This is why the manner in which the UPSC formulated and implemented the new CSAT pattern in 2011 totally destroyed the fig leaf of language neutrality that it had been supposedly maintaining since 1979 and the idea of ensuring a level playing field between candidates from different educational backgrounds (in language terms) went overboard. Thus it was the UPSC itself which destroyed the credibility of the CSAT and undermined the cause of aptitude testing as part of Civil Services recruitment. Initially it appeared to us that this was an unforeseen consequence of a well-intentioned reform attempt, but gradually the realization sunk in that it was being done wittingly and deliberately.

To appreciate this development we need to take a closer look at the CSAT paper and how it came to have this effect. Consider the 2013 version of the CSAT paper which included 80 questions. 17 of these involved some type of logical reasoning, 14 were based on diagrammatic reasoning and interpretation of tables and charts, 11 tested quantitative skills, and 6 were designed to test so called decision making and problem solving. Despite the poor framing of questions as well as the appalling translation skills of the UPSC, these questions were relatively language neutral. The performance in these questions was also relatively uniform for good students across different language backgrounds.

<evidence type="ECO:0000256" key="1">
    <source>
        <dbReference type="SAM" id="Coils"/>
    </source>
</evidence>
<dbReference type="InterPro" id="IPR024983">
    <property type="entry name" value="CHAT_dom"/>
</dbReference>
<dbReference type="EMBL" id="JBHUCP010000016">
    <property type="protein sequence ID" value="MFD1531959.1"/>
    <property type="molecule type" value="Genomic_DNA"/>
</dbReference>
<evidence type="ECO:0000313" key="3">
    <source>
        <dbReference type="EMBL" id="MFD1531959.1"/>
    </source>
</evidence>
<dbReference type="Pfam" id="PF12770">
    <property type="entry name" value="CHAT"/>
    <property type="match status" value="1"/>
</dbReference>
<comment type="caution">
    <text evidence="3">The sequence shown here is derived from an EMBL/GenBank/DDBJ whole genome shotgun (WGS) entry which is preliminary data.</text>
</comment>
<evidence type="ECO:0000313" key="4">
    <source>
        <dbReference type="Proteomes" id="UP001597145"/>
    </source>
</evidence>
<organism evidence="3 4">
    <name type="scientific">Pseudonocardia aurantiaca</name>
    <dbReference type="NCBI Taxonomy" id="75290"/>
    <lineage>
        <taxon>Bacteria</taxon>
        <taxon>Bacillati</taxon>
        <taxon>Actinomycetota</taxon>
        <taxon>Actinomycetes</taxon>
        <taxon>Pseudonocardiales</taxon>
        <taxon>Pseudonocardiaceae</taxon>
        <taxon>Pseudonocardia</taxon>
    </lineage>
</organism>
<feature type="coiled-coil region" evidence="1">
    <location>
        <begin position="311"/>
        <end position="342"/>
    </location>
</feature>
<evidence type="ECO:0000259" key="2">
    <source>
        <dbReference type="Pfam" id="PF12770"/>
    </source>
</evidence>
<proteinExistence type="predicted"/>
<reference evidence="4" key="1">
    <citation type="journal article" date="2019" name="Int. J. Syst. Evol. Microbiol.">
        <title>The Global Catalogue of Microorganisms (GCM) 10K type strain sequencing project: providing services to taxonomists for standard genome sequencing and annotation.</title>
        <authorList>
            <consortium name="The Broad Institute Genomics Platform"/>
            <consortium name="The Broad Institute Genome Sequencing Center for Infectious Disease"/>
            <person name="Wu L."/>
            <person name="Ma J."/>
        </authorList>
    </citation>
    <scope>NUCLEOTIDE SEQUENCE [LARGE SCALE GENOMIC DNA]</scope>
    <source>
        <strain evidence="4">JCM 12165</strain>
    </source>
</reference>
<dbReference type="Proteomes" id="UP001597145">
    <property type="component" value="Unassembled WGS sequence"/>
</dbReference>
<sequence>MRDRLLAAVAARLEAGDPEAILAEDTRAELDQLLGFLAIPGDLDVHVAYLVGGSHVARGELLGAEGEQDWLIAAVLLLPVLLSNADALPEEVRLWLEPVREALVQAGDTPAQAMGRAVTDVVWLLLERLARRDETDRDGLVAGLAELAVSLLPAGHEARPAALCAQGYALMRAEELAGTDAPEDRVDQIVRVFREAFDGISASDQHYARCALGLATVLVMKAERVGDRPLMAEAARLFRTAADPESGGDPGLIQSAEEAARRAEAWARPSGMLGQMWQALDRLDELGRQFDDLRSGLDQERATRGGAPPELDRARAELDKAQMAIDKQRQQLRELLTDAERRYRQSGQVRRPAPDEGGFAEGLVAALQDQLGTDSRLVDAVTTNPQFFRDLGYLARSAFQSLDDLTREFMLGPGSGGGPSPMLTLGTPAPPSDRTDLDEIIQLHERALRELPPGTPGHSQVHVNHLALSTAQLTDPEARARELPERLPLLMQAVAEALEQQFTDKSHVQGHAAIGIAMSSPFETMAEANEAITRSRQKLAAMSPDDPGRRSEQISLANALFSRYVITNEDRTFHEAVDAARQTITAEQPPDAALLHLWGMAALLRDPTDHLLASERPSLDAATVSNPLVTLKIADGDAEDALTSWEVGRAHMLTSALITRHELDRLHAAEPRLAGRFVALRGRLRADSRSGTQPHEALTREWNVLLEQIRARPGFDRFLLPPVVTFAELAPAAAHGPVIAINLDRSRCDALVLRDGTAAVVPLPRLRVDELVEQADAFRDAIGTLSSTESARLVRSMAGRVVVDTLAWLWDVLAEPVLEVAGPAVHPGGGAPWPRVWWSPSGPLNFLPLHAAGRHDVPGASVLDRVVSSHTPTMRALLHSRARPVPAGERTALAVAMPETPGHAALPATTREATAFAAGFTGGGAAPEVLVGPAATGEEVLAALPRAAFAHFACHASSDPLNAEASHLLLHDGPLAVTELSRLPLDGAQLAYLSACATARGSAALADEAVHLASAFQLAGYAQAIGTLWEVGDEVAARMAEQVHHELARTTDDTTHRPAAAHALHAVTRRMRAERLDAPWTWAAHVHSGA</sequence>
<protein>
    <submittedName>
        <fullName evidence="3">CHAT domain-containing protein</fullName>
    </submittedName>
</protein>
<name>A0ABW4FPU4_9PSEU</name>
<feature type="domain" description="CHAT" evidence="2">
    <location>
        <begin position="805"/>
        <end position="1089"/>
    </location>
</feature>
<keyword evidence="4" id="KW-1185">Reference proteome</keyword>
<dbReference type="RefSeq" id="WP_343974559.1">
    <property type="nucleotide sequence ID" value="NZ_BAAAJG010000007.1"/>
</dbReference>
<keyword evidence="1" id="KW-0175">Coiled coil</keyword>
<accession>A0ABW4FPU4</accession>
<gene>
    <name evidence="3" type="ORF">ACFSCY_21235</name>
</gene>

The critical part of the paper where severe discrimination arises involves 8 questions on English comprehension and 24 bilingual comprehension questions. Theoretically testing comprehension skills is a good idea. But the way in which these questions are formulated, confers a decisive advantage on those who are fluent in English. Even in the case of the questions for which Hindi translation is provided, the language used in the Hindi version is so convoluted that often it is almost impossible to make any sense of the passages in a reasonable time. 

The Arvind Varma committee in its report was apparently gracious enough to accept this but felt that it was a relatively minor issue. So apparently does the government. Not only is it the key issue but the problem is not merely one of poor translation. The reality is that for those who are good in English, which has been their primary medium of education, and who have some smattering of quantitative skills etc., the CSAT is a cakewalk while for those whose basic education has been in Indian languages it is an insurmountable barrier. 

Let us be clear that the struggle, unlike what is being disingenuously painted in the English media, is not over knowledge of basic English. Those protesting against CSAT can understand English, can even write it reasonably competently and in fact have to pass the English paper in the main examination in order to qualify for the interview.

The problem for them is that English is not their primary language of thought and expression, and that is what this exam seeks to use to eliminate them. The extra time that they need to understand these so called comprehension questions and the lower marks they score in these questions is enough to erode any advantage they may have in General Studies and other areas and knocks them out of contention for the main examination. It should be noted that each mark can make a difference of thousands of ranks in this examination.